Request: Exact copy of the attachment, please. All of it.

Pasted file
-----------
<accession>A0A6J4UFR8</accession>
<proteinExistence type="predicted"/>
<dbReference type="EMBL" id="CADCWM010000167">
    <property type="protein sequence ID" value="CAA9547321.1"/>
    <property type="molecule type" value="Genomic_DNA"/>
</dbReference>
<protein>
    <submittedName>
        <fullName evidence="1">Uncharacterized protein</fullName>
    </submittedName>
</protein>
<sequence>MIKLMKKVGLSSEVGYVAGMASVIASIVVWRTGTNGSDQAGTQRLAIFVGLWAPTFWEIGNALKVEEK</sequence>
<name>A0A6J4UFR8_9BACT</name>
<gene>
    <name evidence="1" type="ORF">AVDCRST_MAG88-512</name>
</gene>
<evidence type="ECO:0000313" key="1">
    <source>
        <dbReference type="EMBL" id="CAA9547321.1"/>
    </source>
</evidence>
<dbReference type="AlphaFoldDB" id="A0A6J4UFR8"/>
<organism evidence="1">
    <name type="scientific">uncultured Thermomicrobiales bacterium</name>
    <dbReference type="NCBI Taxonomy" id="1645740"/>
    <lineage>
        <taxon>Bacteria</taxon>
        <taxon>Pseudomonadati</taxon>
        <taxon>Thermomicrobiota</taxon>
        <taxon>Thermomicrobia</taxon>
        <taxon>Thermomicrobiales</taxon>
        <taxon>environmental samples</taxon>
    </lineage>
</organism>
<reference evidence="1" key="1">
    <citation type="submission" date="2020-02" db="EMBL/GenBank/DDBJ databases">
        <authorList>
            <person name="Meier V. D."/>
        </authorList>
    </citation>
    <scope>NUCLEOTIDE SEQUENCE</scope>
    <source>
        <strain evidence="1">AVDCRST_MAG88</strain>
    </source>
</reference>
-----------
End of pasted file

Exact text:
<accession>A0A6J4UFR8</accession>
<proteinExistence type="predicted"/>
<dbReference type="EMBL" id="CADCWM010000167">
    <property type="protein sequence ID" value="CAA9547321.1"/>
    <property type="molecule type" value="Genomic_DNA"/>
</dbReference>
<protein>
    <submittedName>
        <fullName evidence="1">Uncharacterized protein</fullName>
    </submittedName>
</protein>
<sequence>MIKLMKKVGLSSEVGYVAGMASVIASIVVWRTGTNGSDQAGTQRLAIFVGLWAPTFWEIGNALKVEEK</sequence>
<name>A0A6J4UFR8_9BACT</name>
<gene>
    <name evidence="1" type="ORF">AVDCRST_MAG88-512</name>
</gene>
<evidence type="ECO:0000313" key="1">
    <source>
        <dbReference type="EMBL" id="CAA9547321.1"/>
    </source>
</evidence>
<dbReference type="AlphaFoldDB" id="A0A6J4UFR8"/>
<organism evidence="1">
    <name type="scientific">uncultured Thermomicrobiales bacterium</name>
    <dbReference type="NCBI Taxonomy" id="1645740"/>
    <lineage>
        <taxon>Bacteria</taxon>
        <taxon>Pseudomonadati</taxon>
        <taxon>Thermomicrobiota</taxon>
        <taxon>Thermomicrobia</taxon>
        <taxon>Thermomicrobiales</taxon>
        <taxon>environmental samples</taxon>
    </lineage>
</organism>
<reference evidence="1" key="1">
    <citation type="submission" date="2020-02" db="EMBL/GenBank/DDBJ databases">
        <authorList>
            <person name="Meier V. D."/>
        </authorList>
    </citation>
    <scope>NUCLEOTIDE SEQUENCE</scope>
    <source>
        <strain evidence="1">AVDCRST_MAG88</strain>
    </source>
</reference>